2) The Apple IIe came in 3 memory configurations - 64KB, 65KB (with 80 column text card) and 128KB (with 64KB 80 column card). ProDOS checks for more than 1KB of Aux RAM and if it finds it, sets up a 64KB RAMdisk. The MPF-III/312 has 66KB which ProDOS takes to be 128KB and attempts to create the /RAM drive. Again, a simple patch to ProDOS fixes this.

An optional bus expander was released that plugged into Slot 2 on the right hand side of the unit plus a ribbon cable to a header at the rear of the to pick up the missing slotr select signals. This allowed up to 5 external cards (slots 2/3/4/5/7).

_______________________

Contributors: David Wilson

Sergio Luvoni adds:
This model was known as Latindata MPF-III in South America. Monitor had a green CRT. Because of a diferent memory map, it was not fully compatible with the Apple II. However, Apple's Z-80 expansion card worked and a double 5.25" floppy drives unit was also available.

Further information from Mark Slabbert:
I purchased the MPF3 in 1984. Was a pleasure to work with. Most Apple software packages would work on it but some graphics related software would not. Had extra commands in Rom not found on Apple, i.e. Effect x which would generate sound effects from the on board audio chip.
Never gave me trouble although the keyboard had the habit of losing letters when cleaned. Excellent documentation included with computer. Sold it in 1988 in working order. Very compact casing but was still able to modify circuitry to drive external devices off data bus.
Fond memories.


ShareThis


 

Also have fond memories of this piece. I had it as a teenager and used mostly with DOS 3.3. The CP/M card allowed to run Supercalc and Wordstar. The included documentation had a brief but insightful chapter on 6502 assembly programming.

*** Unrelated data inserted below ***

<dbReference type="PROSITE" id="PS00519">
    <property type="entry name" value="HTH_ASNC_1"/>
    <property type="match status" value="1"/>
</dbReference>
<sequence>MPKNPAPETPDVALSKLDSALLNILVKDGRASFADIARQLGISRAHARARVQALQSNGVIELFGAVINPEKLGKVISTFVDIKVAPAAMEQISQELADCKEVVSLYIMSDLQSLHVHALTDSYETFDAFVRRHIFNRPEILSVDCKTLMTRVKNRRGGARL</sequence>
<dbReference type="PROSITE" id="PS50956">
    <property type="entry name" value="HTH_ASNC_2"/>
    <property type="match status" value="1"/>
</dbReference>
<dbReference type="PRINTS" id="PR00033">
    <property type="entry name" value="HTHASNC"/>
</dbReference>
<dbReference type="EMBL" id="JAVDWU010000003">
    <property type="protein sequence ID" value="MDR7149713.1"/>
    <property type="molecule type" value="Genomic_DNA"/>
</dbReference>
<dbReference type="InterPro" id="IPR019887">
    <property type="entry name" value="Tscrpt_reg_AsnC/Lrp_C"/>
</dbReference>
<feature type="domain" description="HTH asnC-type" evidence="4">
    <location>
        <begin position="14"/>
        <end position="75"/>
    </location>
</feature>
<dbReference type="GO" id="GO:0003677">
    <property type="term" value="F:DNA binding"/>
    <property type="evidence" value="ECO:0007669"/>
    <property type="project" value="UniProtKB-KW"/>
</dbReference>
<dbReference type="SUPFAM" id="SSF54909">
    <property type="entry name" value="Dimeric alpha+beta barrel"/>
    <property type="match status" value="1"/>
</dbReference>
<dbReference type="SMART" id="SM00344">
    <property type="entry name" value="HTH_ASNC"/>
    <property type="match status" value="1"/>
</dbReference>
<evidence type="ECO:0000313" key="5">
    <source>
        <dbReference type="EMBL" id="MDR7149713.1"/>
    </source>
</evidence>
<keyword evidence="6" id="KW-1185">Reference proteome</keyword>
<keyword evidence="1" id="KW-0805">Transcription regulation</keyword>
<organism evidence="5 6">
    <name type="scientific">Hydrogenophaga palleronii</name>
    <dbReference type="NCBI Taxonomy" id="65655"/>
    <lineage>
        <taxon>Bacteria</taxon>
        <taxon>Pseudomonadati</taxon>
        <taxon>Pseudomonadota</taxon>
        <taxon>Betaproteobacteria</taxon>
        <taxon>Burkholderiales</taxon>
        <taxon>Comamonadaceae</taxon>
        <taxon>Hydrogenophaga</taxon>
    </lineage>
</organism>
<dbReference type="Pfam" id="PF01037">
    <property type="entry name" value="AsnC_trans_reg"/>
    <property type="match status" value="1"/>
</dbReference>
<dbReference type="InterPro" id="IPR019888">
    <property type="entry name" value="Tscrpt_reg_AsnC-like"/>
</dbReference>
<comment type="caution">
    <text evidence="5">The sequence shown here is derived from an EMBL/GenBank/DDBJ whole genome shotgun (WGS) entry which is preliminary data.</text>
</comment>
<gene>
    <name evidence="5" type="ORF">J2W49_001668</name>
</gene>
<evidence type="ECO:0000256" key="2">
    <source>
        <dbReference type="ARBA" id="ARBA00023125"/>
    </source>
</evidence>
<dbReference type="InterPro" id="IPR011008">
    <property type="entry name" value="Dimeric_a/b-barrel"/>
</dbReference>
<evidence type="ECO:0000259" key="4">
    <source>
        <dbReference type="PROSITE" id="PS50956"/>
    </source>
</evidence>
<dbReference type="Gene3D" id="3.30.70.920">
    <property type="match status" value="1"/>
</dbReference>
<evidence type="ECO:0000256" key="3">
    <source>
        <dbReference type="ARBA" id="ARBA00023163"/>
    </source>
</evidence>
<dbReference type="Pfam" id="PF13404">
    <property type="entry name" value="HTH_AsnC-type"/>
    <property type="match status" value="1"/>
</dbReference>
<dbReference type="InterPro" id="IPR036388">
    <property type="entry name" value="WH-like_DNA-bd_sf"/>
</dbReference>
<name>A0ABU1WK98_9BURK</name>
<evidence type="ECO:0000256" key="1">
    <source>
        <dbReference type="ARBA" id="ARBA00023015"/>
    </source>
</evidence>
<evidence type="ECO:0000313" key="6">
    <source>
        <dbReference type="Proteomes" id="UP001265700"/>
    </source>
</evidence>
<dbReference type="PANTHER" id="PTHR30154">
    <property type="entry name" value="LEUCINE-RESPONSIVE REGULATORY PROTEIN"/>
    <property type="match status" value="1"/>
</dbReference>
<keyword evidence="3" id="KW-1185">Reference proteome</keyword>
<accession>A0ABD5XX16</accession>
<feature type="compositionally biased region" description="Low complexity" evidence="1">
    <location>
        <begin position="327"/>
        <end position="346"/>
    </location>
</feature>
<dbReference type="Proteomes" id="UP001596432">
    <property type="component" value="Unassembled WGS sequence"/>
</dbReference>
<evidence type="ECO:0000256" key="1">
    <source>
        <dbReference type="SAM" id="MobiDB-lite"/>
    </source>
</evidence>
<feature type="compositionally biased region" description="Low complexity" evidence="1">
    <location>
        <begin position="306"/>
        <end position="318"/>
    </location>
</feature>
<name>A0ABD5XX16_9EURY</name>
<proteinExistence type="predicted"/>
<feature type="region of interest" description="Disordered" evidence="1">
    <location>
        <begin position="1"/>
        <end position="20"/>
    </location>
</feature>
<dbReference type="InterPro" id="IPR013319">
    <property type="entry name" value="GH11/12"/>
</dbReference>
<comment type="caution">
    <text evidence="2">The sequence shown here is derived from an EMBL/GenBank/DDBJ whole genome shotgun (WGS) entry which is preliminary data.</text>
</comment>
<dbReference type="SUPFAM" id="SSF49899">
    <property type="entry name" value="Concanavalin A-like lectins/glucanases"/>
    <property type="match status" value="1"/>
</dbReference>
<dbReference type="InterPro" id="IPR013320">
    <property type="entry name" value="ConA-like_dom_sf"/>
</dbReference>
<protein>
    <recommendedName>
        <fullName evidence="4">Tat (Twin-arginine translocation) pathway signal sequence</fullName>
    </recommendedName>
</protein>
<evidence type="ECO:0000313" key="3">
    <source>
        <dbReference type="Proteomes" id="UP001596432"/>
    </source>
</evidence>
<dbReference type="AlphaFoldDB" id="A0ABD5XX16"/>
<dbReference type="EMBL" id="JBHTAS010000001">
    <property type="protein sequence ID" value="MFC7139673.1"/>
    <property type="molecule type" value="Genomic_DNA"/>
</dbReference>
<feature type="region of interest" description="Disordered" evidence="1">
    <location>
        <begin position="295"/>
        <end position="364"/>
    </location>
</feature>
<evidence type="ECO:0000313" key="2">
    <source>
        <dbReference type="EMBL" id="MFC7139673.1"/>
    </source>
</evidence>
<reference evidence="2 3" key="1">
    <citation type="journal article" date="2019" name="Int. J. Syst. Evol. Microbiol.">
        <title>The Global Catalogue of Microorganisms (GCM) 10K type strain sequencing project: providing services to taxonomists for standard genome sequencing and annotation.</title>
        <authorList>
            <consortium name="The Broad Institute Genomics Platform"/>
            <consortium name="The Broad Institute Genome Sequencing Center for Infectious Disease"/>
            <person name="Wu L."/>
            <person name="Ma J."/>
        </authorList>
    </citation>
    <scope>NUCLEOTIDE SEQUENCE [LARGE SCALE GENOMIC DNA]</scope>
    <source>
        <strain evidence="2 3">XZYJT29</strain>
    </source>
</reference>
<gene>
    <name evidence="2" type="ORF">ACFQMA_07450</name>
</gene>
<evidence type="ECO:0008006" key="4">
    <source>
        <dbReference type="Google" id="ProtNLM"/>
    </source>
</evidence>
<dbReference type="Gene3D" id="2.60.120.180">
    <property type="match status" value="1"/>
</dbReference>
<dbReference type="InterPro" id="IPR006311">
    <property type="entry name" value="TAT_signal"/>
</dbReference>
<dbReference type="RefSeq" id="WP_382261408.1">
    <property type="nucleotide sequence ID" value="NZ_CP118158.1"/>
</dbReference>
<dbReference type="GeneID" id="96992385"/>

Tuesday 29th January 2008
Erich Strelow (Chile)

 

NAME  MPF-III/312
MANUFACTURER  Multitech
TYPE  Home Computer
ORIGIN  Taïwan
YEAR  1983
KEYBOARD  90 key, full stroke, internal conductive rubber membrane, 12+ function keys, numeric keypad
CPU  MOS 6502
SPEED  1 MHz
RAM  64KB DRAM + 2KB SRAM
ROM  24 KB
TEXT MODES  40 x 24 / 80 x 24
GRAPHIC MODES  40 x 40-48 (16 col), 280 x 160-192 (6 col), 560 x 160-192 (2 col)
COLOrsc  16 maximum
SOUND  1 bit Apple II compatible + AY-3-8912 Programmable Sound Generator. Internal speaker + External speaker jack
I/O PORTS  TV RF out (RCA), Monitor Out (RCA), External Speaker Out (3.5mm), Cassette In/Out (2x3.5mm), Printer (16 pin, male 2x8 0.1"), Keyboard (DE-9M), Joystick (DE-9F), External Slot 2 (Apple II 50 pin), Internal Slots 4/6/7 (50 pin, female 2x25 0.1"), 2x Floppy Disk (optional, Apple Disk ][ compatible)
BUILT IN MEDIA  None
OS  DOS 3.3, CP/M (with optional Z-80 card), ProDOS 8 (if patched)
POWER SUPPLY  internal switch-mode
PRICE  $699 (1984, Australia)





Google
 
Web www.old-computersc.com


 

More pictures
Adverts
Hardware Info
Internet Links
Documentations
Mini-Forum

Click here to go to the top of the page   
Contact us | members | about old-computers.com | donate old-systems | FAQ
OLD-COMPUTERS.COM is hosted by - NYI (New York Internet) -